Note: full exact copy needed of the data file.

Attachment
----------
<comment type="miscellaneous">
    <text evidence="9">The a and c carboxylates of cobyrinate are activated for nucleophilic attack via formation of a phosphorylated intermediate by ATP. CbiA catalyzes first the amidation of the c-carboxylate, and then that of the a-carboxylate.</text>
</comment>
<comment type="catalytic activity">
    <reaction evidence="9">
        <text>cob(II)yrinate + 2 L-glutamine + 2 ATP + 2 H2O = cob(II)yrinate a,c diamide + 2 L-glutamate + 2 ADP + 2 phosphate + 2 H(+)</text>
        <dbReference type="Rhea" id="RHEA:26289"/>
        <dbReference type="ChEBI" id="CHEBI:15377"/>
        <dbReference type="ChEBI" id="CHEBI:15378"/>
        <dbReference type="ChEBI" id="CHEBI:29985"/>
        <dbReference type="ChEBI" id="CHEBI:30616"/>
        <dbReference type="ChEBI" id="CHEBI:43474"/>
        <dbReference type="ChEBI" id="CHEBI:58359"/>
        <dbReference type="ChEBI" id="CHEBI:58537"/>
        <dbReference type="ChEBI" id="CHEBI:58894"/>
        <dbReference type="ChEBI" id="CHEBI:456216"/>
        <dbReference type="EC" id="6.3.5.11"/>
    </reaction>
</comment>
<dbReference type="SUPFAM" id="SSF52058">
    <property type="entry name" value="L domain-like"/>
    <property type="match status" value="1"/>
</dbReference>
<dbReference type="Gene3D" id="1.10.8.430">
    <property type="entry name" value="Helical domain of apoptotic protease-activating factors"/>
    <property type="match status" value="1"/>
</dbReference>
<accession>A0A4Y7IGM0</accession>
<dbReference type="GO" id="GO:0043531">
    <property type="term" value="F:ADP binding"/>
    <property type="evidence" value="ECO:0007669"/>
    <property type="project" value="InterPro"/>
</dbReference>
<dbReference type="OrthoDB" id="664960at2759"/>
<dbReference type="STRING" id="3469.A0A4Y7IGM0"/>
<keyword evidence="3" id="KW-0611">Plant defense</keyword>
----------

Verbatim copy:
<comment type="miscellaneous">
    <text evidence="9">The a and c carboxylates of cobyrinate are activated for nucleophilic attack via formation of a phosphorylated intermediate by ATP. CbiA catalyzes first the amidation of the c-carboxylate, and then that of the a-carboxylate.</text>
</comment>
<comment type="catalytic activity">
    <reaction evidence="9">
        <text>cob(II)yrinate + 2 L-glutamine + 2 ATP + 2 H2O = cob(II)yrinate a,c diamide + 2 L-glutamate + 2 ADP + 2 phosphate + 2 H(+)</text>
        <dbReference type="Rhea" id="RHEA:26289"/>
        <dbReference type="ChEBI" id="CHEBI:15377"/>
        <dbReference type="ChEBI" id="CHEBI:15378"/>
        <dbReference type="ChEBI" id="CHEBI:29985"/>
        <dbReference type="ChEBI" id="CHEBI:30616"/>
        <dbReference type="ChEBI" id="CHEBI:43474"/>
        <dbReference type="ChEBI" id="CHEBI:58359"/>
        <dbReference type="ChEBI" id="CHEBI:58537"/>
        <dbReference type="ChEBI" id="CHEBI:58894"/>
        <dbReference type="ChEBI" id="CHEBI:456216"/>
        <dbReference type="EC" id="6.3.5.11"/>
    </reaction>
</comment>
<dbReference type="SUPFAM" id="SSF52058">
    <property type="entry name" value="L domain-like"/>
    <property type="match status" value="1"/>
</dbReference>
<dbReference type="Gene3D" id="1.10.8.430">
    <property type="entry name" value="Helical domain of apoptotic protease-activating factors"/>
    <property type="match status" value="1"/>
</dbReference>
<accession>A0A4Y7IGM0</accession>
<dbReference type="GO" id="GO:0043531">
    <property type="term" value="F:ADP binding"/>
    <property type="evidence" value="ECO:0007669"/>
    <property type="project" value="InterPro"/>
</dbReference>
<dbReference type="OrthoDB" id="664960at2759"/>
<dbReference type="STRING" id="3469.A0A4Y7IGM0"/>
<keyword evidence="3" id="KW-0611">Plant defense</keyword>